محدودیت های مالی و کارایی سرمایه گذاری: تخصیص سرمایه داخلی در سرتاسر دوره های تجاری
|کد مقاله||سال انتشار||تعداد صفحات مقاله انگلیسی||ترجمه فارسی|
|14592||2011||20 صفحه PDF||سفارش دهید|
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Publisher : Elsevier - Science Direct (الزویر - ساینس دایرکت)
Journal : Journal of Financial Intermediation, Volume 20, Issue 2, April 2011, Pages 264–283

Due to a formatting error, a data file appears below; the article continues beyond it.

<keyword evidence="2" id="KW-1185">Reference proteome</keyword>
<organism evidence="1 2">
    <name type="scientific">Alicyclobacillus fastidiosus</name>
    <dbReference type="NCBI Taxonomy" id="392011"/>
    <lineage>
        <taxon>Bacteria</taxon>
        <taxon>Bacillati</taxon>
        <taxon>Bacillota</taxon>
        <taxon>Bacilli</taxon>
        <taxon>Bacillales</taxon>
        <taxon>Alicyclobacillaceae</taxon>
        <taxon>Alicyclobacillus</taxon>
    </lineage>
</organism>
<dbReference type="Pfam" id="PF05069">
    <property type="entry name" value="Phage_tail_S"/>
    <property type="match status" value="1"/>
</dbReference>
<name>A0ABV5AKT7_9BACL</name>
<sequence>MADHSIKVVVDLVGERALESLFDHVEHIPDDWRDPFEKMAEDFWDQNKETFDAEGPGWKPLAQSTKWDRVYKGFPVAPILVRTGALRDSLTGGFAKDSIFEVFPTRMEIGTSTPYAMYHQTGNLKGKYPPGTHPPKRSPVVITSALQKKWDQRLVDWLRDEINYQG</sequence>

The extent to which conglomerates face frictions in external capital markets has implications for their internal capital allocation. We find that, during recessions, when external financing costs are higher, conglomerates improve the efficiency of internal capital markets by increasing the allocation of funds to high q divisions relative to low q divisions. The improvement is significantly higher for conglomerates that are likely to face more binding financial constraints. This evidence suggests that although financial constraints impair managers’ ability to undertake positive net present value projects, they improve the quality of project selection by reducing free cash flow and pressuring managers to fund the more valuable investment opportunities. It is consistent with theories stressing the benefits of internal capital markets in the presence of external capital market imperfections.